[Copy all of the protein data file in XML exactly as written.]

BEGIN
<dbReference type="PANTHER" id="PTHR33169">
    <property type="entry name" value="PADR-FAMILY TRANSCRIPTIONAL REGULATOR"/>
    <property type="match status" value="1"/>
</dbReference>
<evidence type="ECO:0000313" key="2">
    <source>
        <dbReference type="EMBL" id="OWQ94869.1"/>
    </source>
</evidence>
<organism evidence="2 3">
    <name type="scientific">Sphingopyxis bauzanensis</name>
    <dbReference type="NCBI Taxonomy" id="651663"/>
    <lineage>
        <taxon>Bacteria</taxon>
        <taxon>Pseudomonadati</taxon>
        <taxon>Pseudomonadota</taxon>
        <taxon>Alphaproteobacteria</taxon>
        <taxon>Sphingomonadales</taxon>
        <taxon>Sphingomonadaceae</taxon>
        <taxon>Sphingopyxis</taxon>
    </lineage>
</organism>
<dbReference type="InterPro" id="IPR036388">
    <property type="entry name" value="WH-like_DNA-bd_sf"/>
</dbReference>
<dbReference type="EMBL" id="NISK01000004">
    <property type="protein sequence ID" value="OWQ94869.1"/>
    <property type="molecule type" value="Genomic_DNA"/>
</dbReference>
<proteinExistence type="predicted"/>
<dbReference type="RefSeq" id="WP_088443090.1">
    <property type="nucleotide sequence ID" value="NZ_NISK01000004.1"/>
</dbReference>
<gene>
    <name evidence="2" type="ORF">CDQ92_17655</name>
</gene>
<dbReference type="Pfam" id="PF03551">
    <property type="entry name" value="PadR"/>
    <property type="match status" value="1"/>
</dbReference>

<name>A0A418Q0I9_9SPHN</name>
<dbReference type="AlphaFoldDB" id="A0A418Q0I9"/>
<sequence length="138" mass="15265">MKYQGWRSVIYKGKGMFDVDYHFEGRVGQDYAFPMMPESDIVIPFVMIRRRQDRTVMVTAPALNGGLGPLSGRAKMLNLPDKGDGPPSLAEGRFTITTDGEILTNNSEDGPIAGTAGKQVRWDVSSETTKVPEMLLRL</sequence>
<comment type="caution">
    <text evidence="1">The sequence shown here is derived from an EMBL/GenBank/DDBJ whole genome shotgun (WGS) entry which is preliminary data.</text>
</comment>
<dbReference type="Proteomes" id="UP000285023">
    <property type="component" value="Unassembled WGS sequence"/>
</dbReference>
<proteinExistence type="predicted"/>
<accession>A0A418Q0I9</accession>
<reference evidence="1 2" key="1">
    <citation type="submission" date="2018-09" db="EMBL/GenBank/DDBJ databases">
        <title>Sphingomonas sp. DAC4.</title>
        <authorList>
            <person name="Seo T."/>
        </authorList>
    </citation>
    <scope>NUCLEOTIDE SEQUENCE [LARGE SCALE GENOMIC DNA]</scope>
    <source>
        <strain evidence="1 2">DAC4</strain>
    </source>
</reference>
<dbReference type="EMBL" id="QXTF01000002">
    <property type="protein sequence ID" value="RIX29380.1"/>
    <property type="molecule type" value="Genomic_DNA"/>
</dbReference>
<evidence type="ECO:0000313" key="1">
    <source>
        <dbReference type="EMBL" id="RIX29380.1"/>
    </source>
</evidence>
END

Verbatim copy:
<dbReference type="PANTHER" id="PTHR33169">
    <property type="entry name" value="PADR-FAMILY TRANSCRIPTIONAL REGULATOR"/>
    <property type="match status" value="1"/>
</dbReference>
<evidence type="ECO:0000313" key="2">
    <source>
        <dbReference type="EMBL" id="OWQ94869.1"/>
    </source>
</evidence>
<organism evidence="2 3">
    <name type="scientific">Sphingopyxis bauzanensis</name>
    <dbReference type="NCBI Taxonomy" id="651663"/>
    <lineage>
        <taxon>Bacteria</taxon>
        <taxon>Pseudomonadati</taxon>
        <taxon>Pseudomonadota</taxon>
        <taxon>Alphaproteobacteria</taxon>
        <taxon>Sphingomonadales</taxon>
        <taxon>Sphingomonadaceae</taxon>
        <taxon>Sphingopyxis</taxon>
    </lineage>
</organism>
<dbReference type="InterPro" id="IPR036388">
    <property type="entry name" value="WH-like_DNA-bd_sf"/>
</dbReference>
<dbReference type="EMBL" id="NISK01000004">
    <property type="protein sequence ID" value="OWQ94869.1"/>
    <property type="molecule type" value="Genomic_DNA"/>
</dbReference>
<proteinExistence type="predicted"/>
<dbReference type="RefSeq" id="WP_088443090.1">
    <property type="nucleotide sequence ID" value="NZ_NISK01000004.1"/>
</dbReference>
<gene>
    <name evidence="2" type="ORF">CDQ92_17655</name>
</gene>
<dbReference type="Pfam" id="PF03551">
    <property type="entry name" value="PadR"/>
    <property type="match status" value="1"/>
</dbReference>

<name>A0A418Q0I9_9SPHN</name>
<dbReference type="AlphaFoldDB" id="A0A418Q0I9"/>
<sequence length="138" mass="15265">MKYQGWRSVIYKGKGMFDVDYHFEGRVGQDYAFPMMPESDIVIPFVMIRRRQDRTVMVTAPALNGGLGPLSGRAKMLNLPDKGDGPPSLAEGRFTITTDGEILTNNSEDGPIAGTAGKQVRWDVSSETTKVPEMLLRL</sequence>
<comment type="caution">
    <text evidence="1">The sequence shown here is derived from an EMBL/GenBank/DDBJ whole genome shotgun (WGS) entry which is preliminary data.</text>
</comment>
<dbReference type="Proteomes" id="UP000285023">
    <property type="component" value="Unassembled WGS sequence"/>
</dbReference>
<proteinExistence type="predicted"/>
<accession>A0A418Q0I9</accession>
<reference evidence="1 2" key="1">
    <citation type="submission" date="2018-09" db="EMBL/GenBank/DDBJ databases">
        <title>Sphingomonas sp. DAC4.</title>
        <authorList>
            <person name="Seo T."/>
        </authorList>
    </citation>
    <scope>NUCLEOTIDE SEQUENCE [LARGE SCALE GENOMIC DNA]</scope>
    <source>
        <strain evidence="1 2">DAC4</strain>
    </source>
</reference>
<dbReference type="EMBL" id="QXTF01000002">
    <property type="protein sequence ID" value="RIX29380.1"/>
    <property type="molecule type" value="Genomic_DNA"/>
</dbReference>
<evidence type="ECO:0000313" key="1">
    <source>
        <dbReference type="EMBL" id="RIX29380.1"/>
    </source>
</evidence>